Monday, 18 June 2012

Lashings of Ginger Beer


I was always impressed at Julian, Dick, Anne and George's success at procuring ginger beer from random farmhouses on their adventures and this probably influenced my decision to get brewing.  I now have lashings of the stuff in my fridge. My first attempt using dried ginger resulted in a very refreshing brew.  Not really ginger beer but a zesty ginger and lemon drink with a light fizz that was perfect for sipping in the pool when the temperature hit 40 degrees yesterday. I'll definitely make it again. The second attempt has turned out closer to the original I remember from my childhood.

100g grated ginger root
4 lemons 
400g sugar
1 tsp yeast
4 litres water

Put the ginger, lemon juice, slivers of lemon peel, sugar and 1 litre of water into a large pan and bring to the boil for 5 minutes. Add the remaining 3 litres of water and test the temperature. It should be around 25 degrees.  Sprinkle the yeast on to the top of the liquid and leave for 5 minutes, then stir in.  You can either pour this liquid into a bucket, cover with a cloth and leave for 24 hours to ferment or pour into a 5 litre bottle with an air lock on top as I did.  I left mine for 48 hours and then bottled it in plastic screw top bottles. It's very important to sterilize everything that touches the liquid and use plastic bottles rather than glass as the mixture can get quite explosive. I left the bottles at room temperature (i.e. very warm) for 6 hours then put in the fridge to stop fermentation.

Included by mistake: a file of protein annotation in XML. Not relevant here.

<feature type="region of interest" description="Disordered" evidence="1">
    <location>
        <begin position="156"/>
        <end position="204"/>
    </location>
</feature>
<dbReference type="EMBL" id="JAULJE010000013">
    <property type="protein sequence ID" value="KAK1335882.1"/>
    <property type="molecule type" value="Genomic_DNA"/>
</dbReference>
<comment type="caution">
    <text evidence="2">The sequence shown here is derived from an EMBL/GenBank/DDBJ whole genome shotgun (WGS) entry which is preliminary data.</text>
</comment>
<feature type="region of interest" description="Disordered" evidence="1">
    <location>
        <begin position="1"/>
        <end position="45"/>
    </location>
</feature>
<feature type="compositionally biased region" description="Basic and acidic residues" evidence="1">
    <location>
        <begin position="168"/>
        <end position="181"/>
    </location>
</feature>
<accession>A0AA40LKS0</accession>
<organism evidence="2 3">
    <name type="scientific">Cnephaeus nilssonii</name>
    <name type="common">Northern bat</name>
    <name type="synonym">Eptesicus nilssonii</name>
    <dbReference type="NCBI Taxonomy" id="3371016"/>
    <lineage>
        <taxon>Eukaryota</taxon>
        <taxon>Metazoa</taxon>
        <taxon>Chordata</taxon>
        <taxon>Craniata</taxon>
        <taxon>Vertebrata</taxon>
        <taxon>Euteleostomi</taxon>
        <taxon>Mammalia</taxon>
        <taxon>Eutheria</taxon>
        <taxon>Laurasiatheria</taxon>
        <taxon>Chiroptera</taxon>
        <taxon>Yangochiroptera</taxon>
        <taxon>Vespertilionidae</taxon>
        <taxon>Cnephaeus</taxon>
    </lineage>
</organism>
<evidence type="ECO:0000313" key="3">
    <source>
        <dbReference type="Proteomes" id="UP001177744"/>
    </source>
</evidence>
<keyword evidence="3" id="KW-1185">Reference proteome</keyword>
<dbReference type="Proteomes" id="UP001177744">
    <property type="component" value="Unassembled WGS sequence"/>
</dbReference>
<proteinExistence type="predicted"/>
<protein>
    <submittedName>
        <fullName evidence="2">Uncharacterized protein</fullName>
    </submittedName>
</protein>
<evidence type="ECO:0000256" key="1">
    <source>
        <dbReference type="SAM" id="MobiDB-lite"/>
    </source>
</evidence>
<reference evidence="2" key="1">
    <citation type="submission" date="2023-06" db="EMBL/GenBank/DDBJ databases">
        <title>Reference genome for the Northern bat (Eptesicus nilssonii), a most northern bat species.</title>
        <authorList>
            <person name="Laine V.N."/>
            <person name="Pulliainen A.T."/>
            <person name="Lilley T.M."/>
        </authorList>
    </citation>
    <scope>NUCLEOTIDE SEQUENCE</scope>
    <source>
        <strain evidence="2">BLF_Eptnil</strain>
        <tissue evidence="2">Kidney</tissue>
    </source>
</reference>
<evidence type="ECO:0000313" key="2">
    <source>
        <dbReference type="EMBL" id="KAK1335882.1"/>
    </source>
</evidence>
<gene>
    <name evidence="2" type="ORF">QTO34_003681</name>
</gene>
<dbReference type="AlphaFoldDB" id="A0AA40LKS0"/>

This second batch has quite a kick and is much more fizzy. If I'm using the hydrometer properly, the brew is about 4% proof.  With the amount of ginger beer the Famous Five consumed, they must have been constantly sozzled. Does this explain why George was always such a grouch: she must have had a sore head every morning. 

Saturday, 16 June 2012

How not to make Ginger Beer - Bodrum style.